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Transitioning from Stocks to Bonds - when?
Old 05-19-2014, 12:24 PM   #1
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Transitioning from Stocks to Bonds - when?

Hey all,

I am currently in the process of transitioning out of the w*rkplace and we are planning on DW continuing for 8 more years. I would like to move from our current extremely aggressive AA to something a little more balanced over the next 8 years or so. We currently only hold 10% in bonds through index funds and I am thinking that 30% in these bond funds when DW retires would be about what I would like.

I am currently thinking that when I do the annual reallocation I will just increment the percentages by an equal amount each year. So for example, the Bond allocation would go:

2014 10%
2015 12.5%
2016 15%
.
.
.
2022 30%

I like this because it commits me to a plan and I don't fall prey to worrying about when interest rates will rise, AKA market timing. Thoughts?

How have others handled these types of transitions?
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Old 05-19-2014, 12:32 PM   #2
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I just started putting new money (ie contributions) into fixed income once I was a certain age and it happened gradually over time. You could do the same things with dividends and capital gain distributions - use them to purchase fixed income.

But your plan seems fine.
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Old 05-19-2014, 12:43 PM   #3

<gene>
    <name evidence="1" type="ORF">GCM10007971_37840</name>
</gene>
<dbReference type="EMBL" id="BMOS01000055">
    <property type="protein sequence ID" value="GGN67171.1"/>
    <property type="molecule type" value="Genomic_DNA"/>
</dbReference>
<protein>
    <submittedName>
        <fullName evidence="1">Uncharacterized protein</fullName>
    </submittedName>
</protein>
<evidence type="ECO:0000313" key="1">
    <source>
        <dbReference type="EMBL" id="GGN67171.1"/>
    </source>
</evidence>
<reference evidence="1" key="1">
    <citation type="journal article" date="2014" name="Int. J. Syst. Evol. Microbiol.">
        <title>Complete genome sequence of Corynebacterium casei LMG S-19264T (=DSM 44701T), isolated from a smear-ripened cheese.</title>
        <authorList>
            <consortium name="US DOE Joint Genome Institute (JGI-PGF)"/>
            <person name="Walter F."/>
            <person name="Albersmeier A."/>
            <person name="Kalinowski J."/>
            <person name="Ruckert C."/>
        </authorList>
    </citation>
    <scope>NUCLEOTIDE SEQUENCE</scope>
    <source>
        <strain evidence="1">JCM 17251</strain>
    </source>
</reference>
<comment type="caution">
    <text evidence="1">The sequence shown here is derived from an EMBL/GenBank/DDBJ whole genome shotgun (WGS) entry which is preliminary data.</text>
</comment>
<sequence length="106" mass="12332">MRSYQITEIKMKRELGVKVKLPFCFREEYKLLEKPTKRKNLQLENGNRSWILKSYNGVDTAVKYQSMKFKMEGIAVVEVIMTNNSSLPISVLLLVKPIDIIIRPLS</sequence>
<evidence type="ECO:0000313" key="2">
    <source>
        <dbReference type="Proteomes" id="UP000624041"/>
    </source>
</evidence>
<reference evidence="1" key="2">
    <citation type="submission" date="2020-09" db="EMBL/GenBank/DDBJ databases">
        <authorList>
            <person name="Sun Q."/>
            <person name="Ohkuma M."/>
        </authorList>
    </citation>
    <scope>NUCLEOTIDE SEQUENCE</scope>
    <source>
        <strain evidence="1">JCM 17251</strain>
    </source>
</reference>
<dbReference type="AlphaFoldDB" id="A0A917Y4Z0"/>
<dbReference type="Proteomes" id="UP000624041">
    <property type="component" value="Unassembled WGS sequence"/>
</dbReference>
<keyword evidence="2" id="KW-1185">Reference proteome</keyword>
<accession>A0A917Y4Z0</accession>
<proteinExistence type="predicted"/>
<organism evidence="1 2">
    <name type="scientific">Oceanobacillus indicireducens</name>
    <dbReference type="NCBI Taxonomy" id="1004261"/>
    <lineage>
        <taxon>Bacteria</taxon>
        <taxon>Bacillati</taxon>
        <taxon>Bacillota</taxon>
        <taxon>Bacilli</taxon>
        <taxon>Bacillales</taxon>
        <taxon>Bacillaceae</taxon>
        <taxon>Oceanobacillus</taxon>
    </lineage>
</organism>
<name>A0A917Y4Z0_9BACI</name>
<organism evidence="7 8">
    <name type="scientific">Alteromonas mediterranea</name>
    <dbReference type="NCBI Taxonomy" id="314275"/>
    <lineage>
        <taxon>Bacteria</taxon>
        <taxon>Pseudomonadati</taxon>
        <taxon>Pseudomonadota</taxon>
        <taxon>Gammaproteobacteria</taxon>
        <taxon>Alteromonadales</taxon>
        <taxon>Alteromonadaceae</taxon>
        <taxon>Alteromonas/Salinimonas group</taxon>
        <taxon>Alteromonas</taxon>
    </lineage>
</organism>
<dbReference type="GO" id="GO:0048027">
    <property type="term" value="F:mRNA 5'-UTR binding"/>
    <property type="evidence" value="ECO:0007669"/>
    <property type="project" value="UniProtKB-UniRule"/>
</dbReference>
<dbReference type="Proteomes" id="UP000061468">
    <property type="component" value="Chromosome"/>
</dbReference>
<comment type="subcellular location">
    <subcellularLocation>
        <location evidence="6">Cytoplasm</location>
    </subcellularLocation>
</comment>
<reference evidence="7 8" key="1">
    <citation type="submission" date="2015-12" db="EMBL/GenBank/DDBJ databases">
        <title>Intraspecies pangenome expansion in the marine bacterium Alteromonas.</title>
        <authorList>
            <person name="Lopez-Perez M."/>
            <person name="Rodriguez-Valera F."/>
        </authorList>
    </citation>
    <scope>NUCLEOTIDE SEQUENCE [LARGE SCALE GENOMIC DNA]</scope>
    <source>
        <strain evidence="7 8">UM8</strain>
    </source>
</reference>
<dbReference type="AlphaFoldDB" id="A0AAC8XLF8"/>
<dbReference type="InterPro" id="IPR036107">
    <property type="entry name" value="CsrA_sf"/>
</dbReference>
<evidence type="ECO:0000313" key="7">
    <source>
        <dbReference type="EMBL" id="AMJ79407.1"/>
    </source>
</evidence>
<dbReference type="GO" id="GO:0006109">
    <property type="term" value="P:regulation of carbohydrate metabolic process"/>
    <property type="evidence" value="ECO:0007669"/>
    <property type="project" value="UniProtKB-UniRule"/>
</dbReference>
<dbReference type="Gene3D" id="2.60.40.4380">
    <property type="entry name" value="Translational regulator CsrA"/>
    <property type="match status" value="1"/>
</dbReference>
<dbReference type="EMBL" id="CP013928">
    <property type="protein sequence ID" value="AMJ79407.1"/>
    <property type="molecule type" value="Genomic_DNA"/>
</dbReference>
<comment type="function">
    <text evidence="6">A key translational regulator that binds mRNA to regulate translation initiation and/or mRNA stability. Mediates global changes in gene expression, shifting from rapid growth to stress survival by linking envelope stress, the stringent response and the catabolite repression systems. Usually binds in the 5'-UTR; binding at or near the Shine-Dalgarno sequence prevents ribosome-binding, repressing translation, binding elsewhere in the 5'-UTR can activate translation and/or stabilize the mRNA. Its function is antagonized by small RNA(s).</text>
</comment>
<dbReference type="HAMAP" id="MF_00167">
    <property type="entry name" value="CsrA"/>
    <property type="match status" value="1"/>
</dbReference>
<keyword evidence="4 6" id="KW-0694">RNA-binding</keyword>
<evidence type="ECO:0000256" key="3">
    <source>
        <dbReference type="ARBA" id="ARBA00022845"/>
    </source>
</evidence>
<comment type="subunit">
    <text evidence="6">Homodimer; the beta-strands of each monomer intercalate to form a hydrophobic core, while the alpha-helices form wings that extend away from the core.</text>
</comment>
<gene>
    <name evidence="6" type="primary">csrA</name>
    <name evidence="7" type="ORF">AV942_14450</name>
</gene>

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I like to wait until everything is in place, retire, and change AA. You may get additional equity gains, but you (or DW in this case) may have to work an extra year if markets are down.

Once you start thinking of fixed dates, then you need to get conservative. If your 8 years is firm, it wouldn't be terrible to transition slowly starting now.
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Old 05-19-2014, 12:48 PM   #4
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pb4uski, I thought about your approach with new money but, unfortunately, our current bond fund holding is in an inherited IRA and is isolated from most of the other funds. We are currently faced with MRDs from this account so it has held our bond holdings to reduce potential swings in its valuation as we face these withdrawals. I guess this could act as an incentive to consolidate our multiple retirement accounts into fewer and start up a second bond fund and feed it with dividends and distributions. I would have to do this eventually, so why not now? In fact, thanks for making me think of that.
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Old 05-19-2014, 01:02 PM   #5
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Never.
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Old 05-19-2014, 01:19 PM   #6
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Go slow.
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Old 05-19-2014, 02:06 PM   #7
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Quote:
Originally Posted by LongPrime View Post
Never.
If I were retiring alone, this might be my approach, but DW would probably like to be 30/70 stocks/bonds. I'm looking for a happy medium so that I can stay married in retirement.
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Old 05-19-2014, 02:47 PM   #8
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I am thinking about a transition the other way: from 40% equities to 85%

I kind of decided to wait for the beginning of a market drop and start DCA'ing over the following three to five years. Note that I am currently somewhat in OMY-mode, which is kindof similar to your situation.

Basically we've got three scenarios from my perspective
  • The market tanks. Great opportunity, firesale start buying more as long as it keeps dropping until we hit 85% allocation.